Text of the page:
Review: Logan

Originally published on CommonSpace.

Logan (Hugh Jackman) has a habit of begrudgingly being dragged into situations rather than make the first move, and that’s no different here, but where before he refused because he didn’t care or couldn’t be bothered, this Logan is battered and bloodied, physically unable to keep up.

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The Oscars could learn from the Grammy Awards

The Grammys, the crowning jewel of the music industry’s calendar year, happen a fortnight before the film industry equivalent, the Oscars. The musical awards pit peers against each other like every other awards ceremony, but do so in a way that makes more sense than most. It means excellence is rewarded across the medium, rather than have everyone fight for the same title.

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Review: Rings

A bad film rarely sets out to be a bad film. Sometimes it is a matter of opinion, sometimes production becomes messy, sometimes what the director was trying to convey gets lost in translation. In order to be a fan of film, you have to believe no one sets out to make a bad film. It is doubtful F. Javier Gutiérrez set out with the intention of making a bad film, and at times Rings is fine, since it does have the iconic imagery and attempts to update the VHS-based story for the Snapchat generation. Except, one thing worse than a bad film is a pointless film, and Rings is pointless in every way.

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Review: The Lego Batman Movie

After the shock of just how great The Lego Movie was, the idea of another focusing solely on Batman looked like cashing in on a success for the sake of it. He may be the best iteration of Batman in quite some time, but The Lego Movie’s ensemble approach brought out the best in everyone without overexposing any character and their personality. Everyone in the audience was accounted for, with vibrant visual gags for kids and meta humour for the adults.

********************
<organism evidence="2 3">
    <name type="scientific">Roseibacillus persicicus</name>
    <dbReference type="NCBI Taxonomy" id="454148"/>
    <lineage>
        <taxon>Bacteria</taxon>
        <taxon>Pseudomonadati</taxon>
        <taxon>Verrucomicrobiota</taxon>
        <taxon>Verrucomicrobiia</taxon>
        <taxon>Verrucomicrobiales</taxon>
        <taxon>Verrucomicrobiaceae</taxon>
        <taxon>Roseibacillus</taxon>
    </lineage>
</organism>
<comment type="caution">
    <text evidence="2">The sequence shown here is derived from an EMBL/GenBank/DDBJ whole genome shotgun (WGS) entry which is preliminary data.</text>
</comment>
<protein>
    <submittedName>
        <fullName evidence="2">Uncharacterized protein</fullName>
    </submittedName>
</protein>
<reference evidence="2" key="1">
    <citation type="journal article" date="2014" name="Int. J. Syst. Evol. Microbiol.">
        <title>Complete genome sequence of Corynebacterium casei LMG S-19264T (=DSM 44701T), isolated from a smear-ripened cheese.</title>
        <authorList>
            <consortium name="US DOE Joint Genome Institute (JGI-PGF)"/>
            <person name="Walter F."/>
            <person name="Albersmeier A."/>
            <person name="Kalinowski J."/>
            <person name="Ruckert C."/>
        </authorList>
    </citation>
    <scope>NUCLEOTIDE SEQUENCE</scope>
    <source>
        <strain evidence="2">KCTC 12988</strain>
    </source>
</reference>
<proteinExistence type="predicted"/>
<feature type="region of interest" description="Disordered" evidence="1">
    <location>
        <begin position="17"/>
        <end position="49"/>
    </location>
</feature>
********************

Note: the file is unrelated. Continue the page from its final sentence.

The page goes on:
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Review: The Love Witch

The success of The Witch, followed by the similarly titled by wholly unrelated The Love Witch, will hopefully herald in a new wave of witchcraft related films. Through a modern lens, what we associate with witchcraft can be viewed differently than what has come before, and both of those films manage to tell refreshing stories with a dark aesthetic. Applying present-day feminist knowledge to the historical persecution of women makes sense, plus witches are downright cool.

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That’s the bottom line cuz Jackie Kennedy says so

There are films out there dealing with the world of professional wrestling, plenty of them decent enough, from the intensely melancholic The Wrestler to the inspirational documentary The Resurrection of Jake the Snake. They capture the devotion performers have to that artful and artificial way of life, and how the highs keep people in the lows. No film is able to portray the appeal of immersing yourself in the world of professional wrestling as a fan the way Pablo Larraín’s Jackie does.

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Review: Jackie

Intentionally, something always feels slightly off throughout Jackie. Natalie Portman’s performance is also a performance. Mica Levi’s score is unsettling and disorientating. A time of great stress jumps between being intimately devastating and simply another part of the job. A biography this may be, but it is much more artistic than it first appears.

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Review: Beware the Slenderman

The Slenderman mythos is undeniably seductive. The change from urban legends being passed on through word of mouth to coming alive on the internet also changed the scares they could create. Where once on the playground tales like Bloody Mary were escapable by simply not carrying out the appropriate ritual, online horror requires you to hunt it down and opt-in. Lovecraftian creatures and tales of terror spread through chain mails, and have come to be collected and showcased on Creepypasta.

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Review: Moonlight

Hollywood teaches us to reach for the stars. “Romantic” means longingly gazing at a cloudless night sky from a lookout point in California as much as it means a kiss. Life for dreamers in film never seems to dish up the roadblocks Chiron deals with in Moonlight. You can only look at the stars once you have learned to look straight in front of you. Chiron struggles to look anywhere but the ground.

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